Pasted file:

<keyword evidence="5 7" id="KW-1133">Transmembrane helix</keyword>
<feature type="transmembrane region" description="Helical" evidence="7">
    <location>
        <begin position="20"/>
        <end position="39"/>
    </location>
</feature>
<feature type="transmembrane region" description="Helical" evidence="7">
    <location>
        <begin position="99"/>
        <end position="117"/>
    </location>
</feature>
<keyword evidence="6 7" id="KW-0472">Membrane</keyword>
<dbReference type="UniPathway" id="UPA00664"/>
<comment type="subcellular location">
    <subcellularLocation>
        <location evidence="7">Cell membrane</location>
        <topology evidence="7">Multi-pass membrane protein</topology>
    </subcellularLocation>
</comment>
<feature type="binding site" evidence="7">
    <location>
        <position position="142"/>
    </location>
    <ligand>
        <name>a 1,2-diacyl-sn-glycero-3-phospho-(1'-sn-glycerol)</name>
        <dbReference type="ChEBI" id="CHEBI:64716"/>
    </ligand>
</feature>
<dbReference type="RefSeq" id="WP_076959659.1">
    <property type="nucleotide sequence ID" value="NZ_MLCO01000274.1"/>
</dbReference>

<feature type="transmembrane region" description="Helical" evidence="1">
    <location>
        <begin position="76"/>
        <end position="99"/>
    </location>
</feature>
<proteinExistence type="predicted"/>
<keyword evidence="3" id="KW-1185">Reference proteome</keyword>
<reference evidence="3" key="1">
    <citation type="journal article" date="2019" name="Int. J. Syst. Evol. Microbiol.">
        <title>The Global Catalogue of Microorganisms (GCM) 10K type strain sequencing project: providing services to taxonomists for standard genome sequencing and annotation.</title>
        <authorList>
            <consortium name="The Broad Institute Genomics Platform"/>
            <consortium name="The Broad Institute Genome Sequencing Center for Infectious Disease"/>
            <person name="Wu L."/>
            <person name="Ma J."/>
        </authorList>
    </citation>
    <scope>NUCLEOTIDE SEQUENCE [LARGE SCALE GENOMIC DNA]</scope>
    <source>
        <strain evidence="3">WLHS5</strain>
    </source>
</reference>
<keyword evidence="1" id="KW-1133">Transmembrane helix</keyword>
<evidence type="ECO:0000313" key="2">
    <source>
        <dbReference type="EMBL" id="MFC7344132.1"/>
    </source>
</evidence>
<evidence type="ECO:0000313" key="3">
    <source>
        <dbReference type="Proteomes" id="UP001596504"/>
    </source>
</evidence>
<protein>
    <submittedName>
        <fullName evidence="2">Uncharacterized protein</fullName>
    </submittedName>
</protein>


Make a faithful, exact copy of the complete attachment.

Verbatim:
<keyword evidence="5 7" id="KW-1133">Transmembrane helix</keyword>
<feature type="transmembrane region" description="Helical" evidence="7">
    <location>
        <begin position="20"/>
        <end position="39"/>
    </location>
</feature>
<feature type="transmembrane region" description="Helical" evidence="7">
    <location>
        <begin position="99"/>
        <end position="117"/>
    </location>
</feature>
<keyword evidence="6 7" id="KW-0472">Membrane</keyword>
<dbReference type="UniPathway" id="UPA00664"/>
<comment type="subcellular location">
    <subcellularLocation>
        <location evidence="7">Cell membrane</location>
        <topology evidence="7">Multi-pass membrane protein</topology>
    </subcellularLocation>
</comment>
<feature type="binding site" evidence="7">
    <location>
        <position position="142"/>
    </location>
    <ligand>
        <name>a 1,2-diacyl-sn-glycero-3-phospho-(1'-sn-glycerol)</name>
        <dbReference type="ChEBI" id="CHEBI:64716"/>
    </ligand>
</feature>
<dbReference type="RefSeq" id="WP_076959659.1">
    <property type="nucleotide sequence ID" value="NZ_MLCO01000274.1"/>
</dbReference>

<feature type="transmembrane region" description="Helical" evidence="1">
    <location>
        <begin position="76"/>
        <end position="99"/>
    </location>
</feature>
<proteinExistence type="predicted"/>
<keyword evidence="3" id="KW-1185">Reference proteome</keyword>
<reference evidence="3" key="1">
    <citation type="journal article" date="2019" name="Int. J. Syst. Evol. Microbiol.">
        <title>The Global Catalogue of Microorganisms (GCM) 10K type strain sequencing project: providing services to taxonomists for standard genome sequencing and annotation.</title>
        <authorList>
            <consortium name="The Broad Institute Genomics Platform"/>
            <consortium name="The Broad Institute Genome Sequencing Center for Infectious Disease"/>
            <person name="Wu L."/>
            <person name="Ma J."/>
        </authorList>
    </citation>
    <scope>NUCLEOTIDE SEQUENCE [LARGE SCALE GENOMIC DNA]</scope>
    <source>
        <strain evidence="3">WLHS5</strain>
    </source>
</reference>
<keyword evidence="1" id="KW-1133">Transmembrane helix</keyword>
<evidence type="ECO:0000313" key="2">
    <source>
        <dbReference type="EMBL" id="MFC7344132.1"/>
    </source>
</evidence>
<evidence type="ECO:0000313" key="3">
    <source>
        <dbReference type="Proteomes" id="UP001596504"/>
    </source>
</evidence>
<protein>
    <submittedName>
        <fullName evidence="2">Uncharacterized protein</fullName>
    </submittedName>
</protein>